The outbreak of Bubonic Plague in Cape Town appears to have given a measure of warning to other coastal cities in the Cape, and a number of preventative and curative measures appear to have been implemented in various centres. Those taken in the Port Elizabeth-Uitenhage area were recorded in detail in the Blue Books for the Public Works Department of the Cape of Good Hope, and give us some idea of just how seriously the Health authorities viewed this danger.

In 1900 the first steps were taken by Government to place Port Elizabeth in a position to cope with a possible outbreak of Bubonic Plague, by the importation and erection of a Thresh's Disinfector. This was followed, in November 1900, by the dispatch to Port Elizabeth of a complete Equifex Disinfector, comprising of a boiler and three disinfecting chambers or containers, which were placed in storage pending their possible use. On 17 April 1901 the Acting District Inspector, Mr Rix-Trot, was instructed to proceed at once with the erection of two of the containers and the boiler, on a site previously selected by Professor Simpson, in Jetty Street, near to the Custom House, and to arrange for the erection of a building to house its functions. Plans were immediately prepared and tenders called for, and on Monday 22 April, the lowest was accepted, and the work put in hand.

The Disinfector building was 22.5m by 12m wide, and consisted of a timber frame clad in corrugated iron sheeting, based upon a concrete foundation, with a concrete screed floor 150mm thick. A brick wall divided the building into two parts, the disinfecting apparatus opening into either. Adjoining it was a boiler house, together with a bath room, the whole being supplied with drainage, gas, and water. The building was equipped with lead-covered tables, desks, and a drying horse, while the site was surrounded by a galvanized iron fence. The building was completed and ready for occupation within 19 days from the date of its commission. On 24 April the Colonial Secretary visited Port Elizabeth, where he was advised that, in addition, quarters for medical officers, together with a morgue, and offices for the Advisory Board of Health, would also be required. As a result the provision of doctor's quarters, accommodation for a housekeeper and for white attendants, offices for the Plague Board, a morgue, and fencing for the Contact Camp were all agreed to. Plans were immediately prepared and tenders called for the following:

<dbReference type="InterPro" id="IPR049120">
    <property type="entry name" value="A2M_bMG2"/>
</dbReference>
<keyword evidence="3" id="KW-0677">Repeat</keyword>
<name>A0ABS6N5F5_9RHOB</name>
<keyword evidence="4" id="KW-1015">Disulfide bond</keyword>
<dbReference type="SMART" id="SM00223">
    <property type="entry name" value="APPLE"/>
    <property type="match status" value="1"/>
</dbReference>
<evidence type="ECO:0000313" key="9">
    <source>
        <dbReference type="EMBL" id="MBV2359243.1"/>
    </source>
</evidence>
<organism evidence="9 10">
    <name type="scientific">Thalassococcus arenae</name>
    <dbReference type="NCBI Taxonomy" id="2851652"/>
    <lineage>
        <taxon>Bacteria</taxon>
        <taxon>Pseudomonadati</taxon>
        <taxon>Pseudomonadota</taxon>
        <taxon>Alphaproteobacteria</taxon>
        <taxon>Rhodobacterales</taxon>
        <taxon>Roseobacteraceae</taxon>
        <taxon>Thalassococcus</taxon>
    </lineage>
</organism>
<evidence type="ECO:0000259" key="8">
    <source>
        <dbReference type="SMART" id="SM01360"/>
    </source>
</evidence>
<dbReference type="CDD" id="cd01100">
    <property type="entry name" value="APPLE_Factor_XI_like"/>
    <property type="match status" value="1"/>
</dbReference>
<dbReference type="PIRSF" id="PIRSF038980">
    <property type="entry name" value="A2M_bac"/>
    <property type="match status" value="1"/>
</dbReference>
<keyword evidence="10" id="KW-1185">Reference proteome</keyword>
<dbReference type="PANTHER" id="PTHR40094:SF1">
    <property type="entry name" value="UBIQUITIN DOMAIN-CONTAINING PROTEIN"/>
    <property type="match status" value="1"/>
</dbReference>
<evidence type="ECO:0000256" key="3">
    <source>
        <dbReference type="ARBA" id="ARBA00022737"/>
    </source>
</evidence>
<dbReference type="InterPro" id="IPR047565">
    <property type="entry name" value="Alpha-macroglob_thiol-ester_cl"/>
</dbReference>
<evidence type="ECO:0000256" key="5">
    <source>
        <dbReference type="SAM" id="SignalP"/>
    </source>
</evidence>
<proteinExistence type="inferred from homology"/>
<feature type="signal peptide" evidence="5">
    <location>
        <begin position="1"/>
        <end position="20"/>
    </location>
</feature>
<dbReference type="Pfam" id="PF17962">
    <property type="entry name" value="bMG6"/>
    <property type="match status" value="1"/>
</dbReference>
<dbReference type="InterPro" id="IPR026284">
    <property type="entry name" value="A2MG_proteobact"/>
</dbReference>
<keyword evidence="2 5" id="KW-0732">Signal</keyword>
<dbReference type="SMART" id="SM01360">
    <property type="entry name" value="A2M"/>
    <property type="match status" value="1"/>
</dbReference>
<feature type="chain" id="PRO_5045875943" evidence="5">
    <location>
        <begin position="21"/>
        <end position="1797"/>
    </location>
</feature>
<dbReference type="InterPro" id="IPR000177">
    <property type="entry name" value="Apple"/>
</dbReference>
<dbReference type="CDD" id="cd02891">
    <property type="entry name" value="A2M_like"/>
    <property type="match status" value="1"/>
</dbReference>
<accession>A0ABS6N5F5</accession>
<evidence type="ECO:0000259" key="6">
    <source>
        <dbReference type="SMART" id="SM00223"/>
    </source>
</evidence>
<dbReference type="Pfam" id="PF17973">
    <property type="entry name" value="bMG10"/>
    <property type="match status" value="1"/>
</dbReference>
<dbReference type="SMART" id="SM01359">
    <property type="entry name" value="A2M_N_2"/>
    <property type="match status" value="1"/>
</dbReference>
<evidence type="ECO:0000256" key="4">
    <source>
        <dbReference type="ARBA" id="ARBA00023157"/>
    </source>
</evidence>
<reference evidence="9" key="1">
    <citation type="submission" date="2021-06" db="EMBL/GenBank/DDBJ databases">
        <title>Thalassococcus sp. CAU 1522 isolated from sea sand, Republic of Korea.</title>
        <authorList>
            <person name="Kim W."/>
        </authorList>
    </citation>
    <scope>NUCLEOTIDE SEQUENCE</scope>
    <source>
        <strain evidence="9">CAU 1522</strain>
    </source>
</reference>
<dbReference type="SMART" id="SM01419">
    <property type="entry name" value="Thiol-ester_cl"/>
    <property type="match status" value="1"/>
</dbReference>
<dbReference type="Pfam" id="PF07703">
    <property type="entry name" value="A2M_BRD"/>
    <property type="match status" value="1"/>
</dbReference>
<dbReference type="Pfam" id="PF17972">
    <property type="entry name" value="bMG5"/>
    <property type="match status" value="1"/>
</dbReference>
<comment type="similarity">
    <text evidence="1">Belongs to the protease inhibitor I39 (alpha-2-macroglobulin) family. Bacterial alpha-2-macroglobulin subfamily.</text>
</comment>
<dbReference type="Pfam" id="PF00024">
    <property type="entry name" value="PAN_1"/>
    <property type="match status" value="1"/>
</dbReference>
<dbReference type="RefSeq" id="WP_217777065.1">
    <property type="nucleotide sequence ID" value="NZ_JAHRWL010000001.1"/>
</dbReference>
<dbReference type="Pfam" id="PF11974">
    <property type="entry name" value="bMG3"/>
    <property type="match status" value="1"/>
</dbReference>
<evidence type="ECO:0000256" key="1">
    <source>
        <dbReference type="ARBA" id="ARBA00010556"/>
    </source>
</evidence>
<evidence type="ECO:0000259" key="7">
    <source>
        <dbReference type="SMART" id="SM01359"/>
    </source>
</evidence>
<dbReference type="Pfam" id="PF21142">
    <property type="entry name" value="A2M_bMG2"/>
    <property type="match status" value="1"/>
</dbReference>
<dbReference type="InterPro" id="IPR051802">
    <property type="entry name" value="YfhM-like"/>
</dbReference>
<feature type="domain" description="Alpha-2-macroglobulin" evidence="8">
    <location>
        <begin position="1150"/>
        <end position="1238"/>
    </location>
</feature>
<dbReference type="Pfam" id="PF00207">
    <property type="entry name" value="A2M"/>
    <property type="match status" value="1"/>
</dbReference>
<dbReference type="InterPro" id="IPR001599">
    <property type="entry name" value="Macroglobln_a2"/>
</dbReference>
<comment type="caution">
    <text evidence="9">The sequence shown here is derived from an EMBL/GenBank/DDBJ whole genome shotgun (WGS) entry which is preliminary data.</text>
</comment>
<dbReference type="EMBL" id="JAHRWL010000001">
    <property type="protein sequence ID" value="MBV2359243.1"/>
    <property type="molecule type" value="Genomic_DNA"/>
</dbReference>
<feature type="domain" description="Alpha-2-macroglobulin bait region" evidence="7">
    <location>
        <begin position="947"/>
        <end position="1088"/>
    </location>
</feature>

Offices for the Plague Board and Doctors. These consisted of a building 19.5m by 9.6m containing a large room for Board Meetings, the Secretary's offices, and a clerk's office, all equipped with the necessary furniture, shelving, telephone, lavatory, lighting and water facilities. Adjoining it was a small building, 3m by 3m, used as a Waiting Room.

Medical Officers' Quarters and Accommodation for a Housekeeper and other Servants. These buildings were situated at the Municipal Lazaretto, and consisted of a block 27.9m by 13.8m, providing bedrooms for seven doctors, together with a sitting room, kitchen, scullery, stores, bathrooms and lavatories, with necessary lighting, water and furnishings. Close to this block was the Housekeeper's quarters, covering an area 9.6m by 3.9m, consisting of a bedroom, a sitting room, and a servant's room. In close proximity were two small rooms with a combined area of 6m by 2.4m, providing accommodation for black servants.

Accommodation for White Attendants. After it was found necessary to provide accommodation for white attendants, a building 10.2m by 9m housing a sitting room, a dining room, stores and a provisional morgue was erected. Plans were also prepared for a permanent morgue, and although tenders were invited, the work was held in abeyance pending the availability of a suitable site.

Contact Camp. A piece of land, measuring 94.5m by 93m, enclosed by a barbed-wire fence 3.3m high, was set aside at the Lazaretto. The site was provided with the necessary security gates, latrines, earth closets, baths, wash-houses, kitchens, cooking equipment, lighting, water, and drainage, for the accommodation of persons who might have come into contact with the infection.

Fencing Harbour Stacks. On 1 May 1901, the Acting District Inspector received instructions to fence off the area containing grain stacks in the Harbour Board grounds, after infected rats were found there. This work was begun immediately, and was completed in about 6 days by various contractors using some 1063m of galvanized iron fencing.

Accommodation for Black Attendants. In addition to the above, provision was also made for the housing of stretcher bearers, cleaners, and attendants, both white and black, in a building some 36m by 6.6m, containing cubicles, baths, lavatories and earth closets. A large kitchen and store was also planned, but on the advice of the Medical Officer of Health, these were erected nearer to the Contact laundry. The latter was a building some 14.4m by 60m, and included all necessary fittings, such as copper piping, a mangle, ironing stove, ironing boards, sorting bins, tables, washing tubs and drying lines, and was supplied with lighting and water.